Several years ago my parents bought me an iPod. Thus began my love for iTunes and the iPod/iPhone revolution. One of the very first things I found on iTunes was this section called Podcast. I remember listening to a few of them and thinking they were pretty neat.
Fast forward a few years to just a couple of years ago (it’s currently 2013) when I happened upon a little show called This Week In Google (TWiG). I was sitting in my car and was killing time by browsing through the list of podcasts on my iPhone and for whatever reason I clicked on the TWiG podcast. I loved it. Since then I’ve been listening to and watching a lot of the content on the TWiT network and it’s made me want to start producing my own content. Leo often talks about the fact that we should be producing and not just consuming content. I want my voice to be heard.
There’s just one problem, the two areas that I know well, the Navy and law enforcement, are places I work and anything I produce could be interpreted as me making official statements for those two agencies.
The one area that I would really like to focus on is my time in the Navy Reserves. I’ve written (here) in another post about some of my Navy adventures so it’s no secret that I’m in the Navy. I really want to focus on making transition into the reserves as easy as possible. The one thing I have found is that the Navy Reserves has a ton of opportunities and twice as many challenges and I want to identify each of those to make life a little easier. I would also like to teach to an active audience. Evaluations, orders, drills, authorized verses unauthorized absences from drill, uniforms, rate conversion and annual training are just a few areas I want to hone in on.
So with all that said, I think I am going to launch a podcast about my experiences in the Navy Reserves. I don’t have much equipment, but I think I have just enough to get started.
I do need some suggestions on a name for my podcast though. So, feel free to comment with your suggestion. 🙂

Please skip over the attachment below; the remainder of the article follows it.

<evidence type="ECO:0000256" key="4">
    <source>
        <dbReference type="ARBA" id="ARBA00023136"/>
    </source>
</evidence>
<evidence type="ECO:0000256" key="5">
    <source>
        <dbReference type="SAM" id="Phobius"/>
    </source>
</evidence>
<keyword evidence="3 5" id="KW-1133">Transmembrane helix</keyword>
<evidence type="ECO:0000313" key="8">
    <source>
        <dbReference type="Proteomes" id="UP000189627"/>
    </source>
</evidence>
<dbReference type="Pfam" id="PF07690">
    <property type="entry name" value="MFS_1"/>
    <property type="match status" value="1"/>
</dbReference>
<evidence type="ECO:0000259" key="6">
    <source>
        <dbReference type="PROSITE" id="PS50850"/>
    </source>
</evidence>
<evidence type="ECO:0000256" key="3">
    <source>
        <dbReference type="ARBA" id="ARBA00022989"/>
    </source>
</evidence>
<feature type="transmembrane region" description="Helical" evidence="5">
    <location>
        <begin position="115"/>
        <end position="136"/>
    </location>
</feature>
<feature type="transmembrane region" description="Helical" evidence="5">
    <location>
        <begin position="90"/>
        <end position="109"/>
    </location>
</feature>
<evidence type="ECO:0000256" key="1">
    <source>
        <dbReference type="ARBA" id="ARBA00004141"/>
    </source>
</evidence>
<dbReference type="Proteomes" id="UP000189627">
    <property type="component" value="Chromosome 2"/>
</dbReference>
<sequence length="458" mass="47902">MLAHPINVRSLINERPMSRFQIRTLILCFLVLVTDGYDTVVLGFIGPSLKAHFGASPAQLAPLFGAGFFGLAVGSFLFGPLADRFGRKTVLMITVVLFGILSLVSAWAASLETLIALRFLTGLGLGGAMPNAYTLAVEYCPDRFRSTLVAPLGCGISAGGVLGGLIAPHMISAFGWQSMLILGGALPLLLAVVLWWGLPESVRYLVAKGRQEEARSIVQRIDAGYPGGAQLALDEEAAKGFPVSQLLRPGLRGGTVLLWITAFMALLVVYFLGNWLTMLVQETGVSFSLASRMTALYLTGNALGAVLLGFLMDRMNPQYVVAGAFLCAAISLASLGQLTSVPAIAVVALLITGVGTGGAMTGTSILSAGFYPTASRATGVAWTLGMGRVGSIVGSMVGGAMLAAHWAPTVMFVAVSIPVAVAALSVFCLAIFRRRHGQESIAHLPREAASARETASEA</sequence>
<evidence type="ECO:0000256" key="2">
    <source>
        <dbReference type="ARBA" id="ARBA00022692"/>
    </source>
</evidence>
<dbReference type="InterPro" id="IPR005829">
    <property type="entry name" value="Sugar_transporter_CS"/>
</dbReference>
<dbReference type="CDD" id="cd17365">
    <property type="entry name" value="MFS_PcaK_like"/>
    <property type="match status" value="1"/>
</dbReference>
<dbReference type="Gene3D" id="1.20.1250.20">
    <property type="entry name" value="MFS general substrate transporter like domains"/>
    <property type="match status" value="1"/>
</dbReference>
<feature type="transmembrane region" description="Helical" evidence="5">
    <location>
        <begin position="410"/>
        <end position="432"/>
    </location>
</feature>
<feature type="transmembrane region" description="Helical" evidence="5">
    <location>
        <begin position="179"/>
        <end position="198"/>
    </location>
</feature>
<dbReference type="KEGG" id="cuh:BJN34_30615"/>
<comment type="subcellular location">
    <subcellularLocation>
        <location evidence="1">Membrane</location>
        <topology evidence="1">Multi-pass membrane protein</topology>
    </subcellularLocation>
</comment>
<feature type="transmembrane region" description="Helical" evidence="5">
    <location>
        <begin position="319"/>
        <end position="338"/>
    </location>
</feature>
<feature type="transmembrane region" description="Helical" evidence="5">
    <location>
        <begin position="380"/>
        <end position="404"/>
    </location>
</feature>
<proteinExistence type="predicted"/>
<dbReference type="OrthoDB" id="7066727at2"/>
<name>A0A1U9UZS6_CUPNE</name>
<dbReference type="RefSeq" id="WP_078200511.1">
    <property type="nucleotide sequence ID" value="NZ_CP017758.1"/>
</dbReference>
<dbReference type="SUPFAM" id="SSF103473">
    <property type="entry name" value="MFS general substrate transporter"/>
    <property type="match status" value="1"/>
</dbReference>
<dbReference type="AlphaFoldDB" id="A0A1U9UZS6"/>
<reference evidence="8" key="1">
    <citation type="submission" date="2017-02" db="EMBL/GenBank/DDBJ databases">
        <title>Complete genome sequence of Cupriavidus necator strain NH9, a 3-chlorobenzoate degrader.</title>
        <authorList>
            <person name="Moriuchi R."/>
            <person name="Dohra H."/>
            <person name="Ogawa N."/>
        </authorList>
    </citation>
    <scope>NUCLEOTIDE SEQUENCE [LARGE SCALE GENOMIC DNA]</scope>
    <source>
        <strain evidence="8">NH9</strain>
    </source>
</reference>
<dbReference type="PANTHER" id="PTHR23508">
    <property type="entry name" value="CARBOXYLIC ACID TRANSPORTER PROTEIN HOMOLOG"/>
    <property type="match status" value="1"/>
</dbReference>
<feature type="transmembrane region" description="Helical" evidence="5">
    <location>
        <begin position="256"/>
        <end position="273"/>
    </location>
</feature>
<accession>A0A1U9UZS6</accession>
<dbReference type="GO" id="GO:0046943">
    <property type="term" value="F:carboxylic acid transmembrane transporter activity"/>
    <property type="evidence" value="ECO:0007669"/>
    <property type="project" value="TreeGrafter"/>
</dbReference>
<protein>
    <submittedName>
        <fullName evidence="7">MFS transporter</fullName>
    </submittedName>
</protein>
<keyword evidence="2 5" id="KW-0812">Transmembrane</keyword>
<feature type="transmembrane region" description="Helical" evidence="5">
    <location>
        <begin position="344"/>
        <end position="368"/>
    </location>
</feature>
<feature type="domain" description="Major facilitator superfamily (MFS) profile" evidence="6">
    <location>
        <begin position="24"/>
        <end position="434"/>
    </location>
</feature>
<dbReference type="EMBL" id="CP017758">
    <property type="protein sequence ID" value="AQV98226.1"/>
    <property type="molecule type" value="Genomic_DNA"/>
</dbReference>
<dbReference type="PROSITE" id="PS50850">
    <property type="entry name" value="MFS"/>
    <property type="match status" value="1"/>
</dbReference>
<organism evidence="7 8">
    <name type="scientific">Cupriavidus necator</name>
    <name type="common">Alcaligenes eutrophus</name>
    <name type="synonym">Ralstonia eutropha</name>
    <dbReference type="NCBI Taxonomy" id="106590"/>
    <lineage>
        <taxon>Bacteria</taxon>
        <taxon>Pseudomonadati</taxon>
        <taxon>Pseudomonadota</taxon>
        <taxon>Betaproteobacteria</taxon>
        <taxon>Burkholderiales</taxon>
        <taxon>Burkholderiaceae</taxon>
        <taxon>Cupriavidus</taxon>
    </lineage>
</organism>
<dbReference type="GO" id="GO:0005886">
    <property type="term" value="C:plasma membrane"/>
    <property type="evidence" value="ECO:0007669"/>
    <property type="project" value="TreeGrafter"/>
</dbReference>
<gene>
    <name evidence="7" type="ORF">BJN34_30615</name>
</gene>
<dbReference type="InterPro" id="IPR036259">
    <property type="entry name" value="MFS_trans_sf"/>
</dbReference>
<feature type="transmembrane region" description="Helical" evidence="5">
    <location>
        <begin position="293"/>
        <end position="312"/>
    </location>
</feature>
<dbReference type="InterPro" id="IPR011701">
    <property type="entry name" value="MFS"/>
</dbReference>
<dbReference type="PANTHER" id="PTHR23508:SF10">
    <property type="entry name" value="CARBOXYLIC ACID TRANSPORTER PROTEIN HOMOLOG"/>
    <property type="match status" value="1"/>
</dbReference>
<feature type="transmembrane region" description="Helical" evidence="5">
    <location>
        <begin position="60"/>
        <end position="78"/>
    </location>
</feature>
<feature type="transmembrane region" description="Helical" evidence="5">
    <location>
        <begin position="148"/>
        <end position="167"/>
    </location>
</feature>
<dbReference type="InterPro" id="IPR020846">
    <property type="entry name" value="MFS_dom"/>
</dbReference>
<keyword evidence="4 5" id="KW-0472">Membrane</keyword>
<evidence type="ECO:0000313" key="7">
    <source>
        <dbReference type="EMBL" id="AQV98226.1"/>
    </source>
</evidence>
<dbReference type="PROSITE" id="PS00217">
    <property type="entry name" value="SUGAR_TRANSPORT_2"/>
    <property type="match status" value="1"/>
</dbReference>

In a few months, this blog post will either be updated or deleted depending on the outcome.
To advance (make more money) in the U.S. Navy we are given advancement exams. These exams test our job knowledge and our general military knowledge. The test scores are coupled with yearly evaluation scores and a magic number (final multiple) is derived. If your final multiple score is above the score that the Navy determines it needs to meet advancement needs then the individual will be advanced to the next higher pay grade. This method is true when a person is trying to advance to E4, E5, and E6, but differs slightly when trying to achieve the rank of Chief Petty Officer (E7).
So, making board means a lot because if you don’t make board, then you have to wait another year before you can take the test and try again.
I made board. This is my second year taking the Chief’s exam and the second year I have made board. I am hopeful, but I am not holding my breath. At present, twelve other First Class Sonar Technicians took the Chief’s test. Only eight of us made board. Last year only one person out of eight was selected to become a Chief Sonar Technician.
Personally, I think I have what it takes, but the decision is not up to me.
So, if I become a Chief Select I plan on using this blog to document the process. If I do not, then I will delete this and try again next year.
Last night NOSC Chattanooga hosted the 235th Navy Birthday Ball at the Colonnade in North Georgia. Here is a picture of my girlfriend Annie and I just before we left for the ball. I’ll post more pictures after I process them.